For context, a 20% taxpayer in a £30,000 Vauxhall Astra GS Line diesel would pay around £158 in benefit-in-kind per month, whereas their boss on a 40% income tax band would pay just £83 for a £120,000 BMW iX M60. 

It’s hardly surprising that battery-electric has become the most popular powertrain type for new fleet lease cars, according to the British Vehicle Rental and Leasing Association (BVRLA).

Or choose a hybrid

If you are not ready to ditch combustion engines completely, the BIK rates also heavily incentivise plug-in hybrids with the longest electric range – and this can offset their higher list price. 

For example, the Toyota RAV4 Plug-in has an electric-only range of 46 miles, so it falls into the 8% BIK band, whereas the Ford Kuga 2.5 PHEV ST-Line X Edition travels up to 35 miles on a full charge and is taxed at 12% of the list price. Despite the Toyota’s £4500 list price disadvantage, drivers will pay around 25% less in tax than they would on the Ford.

Be selective with options

In 2017, Europe’s automotive industry switched to a new fuel efficiency test, catchily known as the worldwide harmonised light vehicles test procedure, or WLTP. 

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Alongside tougher test conditions, it produces more granular data, including recognising differences between trim levels and the effects of optional equipment on efficiency.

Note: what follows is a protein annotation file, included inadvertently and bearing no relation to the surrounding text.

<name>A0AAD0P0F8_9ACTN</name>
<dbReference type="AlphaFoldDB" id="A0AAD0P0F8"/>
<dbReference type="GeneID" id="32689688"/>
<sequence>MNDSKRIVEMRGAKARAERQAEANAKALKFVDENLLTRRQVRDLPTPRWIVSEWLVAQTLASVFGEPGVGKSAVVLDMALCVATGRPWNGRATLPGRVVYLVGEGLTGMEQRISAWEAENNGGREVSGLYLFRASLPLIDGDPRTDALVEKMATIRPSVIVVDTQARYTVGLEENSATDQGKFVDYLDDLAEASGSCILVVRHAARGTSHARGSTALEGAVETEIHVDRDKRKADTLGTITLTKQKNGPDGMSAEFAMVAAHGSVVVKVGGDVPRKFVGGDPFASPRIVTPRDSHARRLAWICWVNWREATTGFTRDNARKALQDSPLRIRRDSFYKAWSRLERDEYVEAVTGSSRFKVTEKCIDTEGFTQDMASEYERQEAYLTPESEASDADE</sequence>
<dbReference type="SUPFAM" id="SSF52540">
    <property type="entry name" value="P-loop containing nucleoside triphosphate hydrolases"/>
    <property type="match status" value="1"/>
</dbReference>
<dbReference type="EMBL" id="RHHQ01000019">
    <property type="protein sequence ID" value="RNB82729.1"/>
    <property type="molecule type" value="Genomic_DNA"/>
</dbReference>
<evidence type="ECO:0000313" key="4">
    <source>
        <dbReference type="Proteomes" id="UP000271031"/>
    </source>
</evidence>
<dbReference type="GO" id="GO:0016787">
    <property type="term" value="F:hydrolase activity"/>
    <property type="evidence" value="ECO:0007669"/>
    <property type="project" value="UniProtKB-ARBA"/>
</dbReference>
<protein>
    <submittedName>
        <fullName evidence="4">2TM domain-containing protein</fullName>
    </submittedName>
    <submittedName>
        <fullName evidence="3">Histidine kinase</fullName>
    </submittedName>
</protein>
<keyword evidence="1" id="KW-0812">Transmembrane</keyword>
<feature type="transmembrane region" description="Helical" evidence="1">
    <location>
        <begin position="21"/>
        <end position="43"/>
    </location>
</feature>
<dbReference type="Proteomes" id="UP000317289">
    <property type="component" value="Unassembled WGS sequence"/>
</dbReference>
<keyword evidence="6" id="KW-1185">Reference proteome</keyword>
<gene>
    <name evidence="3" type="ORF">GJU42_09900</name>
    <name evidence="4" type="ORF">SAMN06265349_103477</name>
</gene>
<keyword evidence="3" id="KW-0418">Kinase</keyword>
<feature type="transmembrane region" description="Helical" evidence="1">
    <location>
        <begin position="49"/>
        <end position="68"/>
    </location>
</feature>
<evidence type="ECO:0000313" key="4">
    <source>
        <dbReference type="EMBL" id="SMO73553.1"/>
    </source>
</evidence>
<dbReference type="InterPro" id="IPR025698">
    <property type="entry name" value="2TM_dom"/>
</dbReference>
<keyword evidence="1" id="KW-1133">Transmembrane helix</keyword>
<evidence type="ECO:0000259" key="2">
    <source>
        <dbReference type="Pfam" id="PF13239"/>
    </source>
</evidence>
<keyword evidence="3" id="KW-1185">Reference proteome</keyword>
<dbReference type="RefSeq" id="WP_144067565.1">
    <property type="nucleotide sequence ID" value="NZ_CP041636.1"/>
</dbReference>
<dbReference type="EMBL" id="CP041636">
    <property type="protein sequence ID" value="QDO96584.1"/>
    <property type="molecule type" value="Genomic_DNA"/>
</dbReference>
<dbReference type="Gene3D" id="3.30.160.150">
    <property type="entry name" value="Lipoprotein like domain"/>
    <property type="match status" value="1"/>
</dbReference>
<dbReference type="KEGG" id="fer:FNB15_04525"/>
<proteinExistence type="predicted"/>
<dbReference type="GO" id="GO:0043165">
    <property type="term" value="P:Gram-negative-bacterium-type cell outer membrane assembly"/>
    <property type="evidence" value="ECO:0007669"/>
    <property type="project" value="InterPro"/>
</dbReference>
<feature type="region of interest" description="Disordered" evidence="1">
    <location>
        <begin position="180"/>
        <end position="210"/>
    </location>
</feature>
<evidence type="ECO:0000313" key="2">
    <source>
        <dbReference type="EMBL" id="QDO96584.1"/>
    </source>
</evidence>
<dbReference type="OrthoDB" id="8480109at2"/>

Before you get carried away adding options, it’s worth double-checking that the larger wheels or panoramic sunroof you’ve just selected don’t push the car into a higher tax band. They can turn into expensive luxuries over a three-year lifespan. 

Look out for fleet trims

Fleets and leasing companies have enough buying power to negotiate discounts on new cars that private buyers wouldn’t be able to access. Unfortunately, this isn’t reflected in the list price and those discounts won’t result in lower benefit-in-kind for drivers. 

Instead, to help pass those savings on, some manufacturers offer fleet-focused trim levels that add essential kit but in effect have the discount built into the list price. The result is lower benefit-in-kind payments than for an equivalent retail-focused version.

Choose a tax-efficient commercial vehicle

Commercial vehicles weighing less than 3500kg and with a payload of 1000kg are a bit of a bargain in benefit-in-kind terms. Instead of being taxed based on a CO2-weighted percentage of their list price, they attract a standard tax charge. Until the end of the 2025/26 tax year it is £3960, which means they can be a tax-efficient alternative to a large car. It's even better news for electric commercial vehicles, whose standard tax charge is set at £0.

This loophole for light commercial vehicles with a 1000kg payload has created a market for double-cab pickups among open-minded company car drivers. 

These offer two rows of seats, high-spec trim levels and more towing capacity than most families would ever need. If you can live with the thirst for fuel and the crashy ride quality, then they’re a much cheaper company vehicle than a similarly sized SUV. 

However, the extra row of seats can come at the expense of the load area and payload of some double-cab models, so check the one you're interested in qualifies: such vehicles and other types with a payload of less than 1000kg are treated as cars and so taxed on their emissions.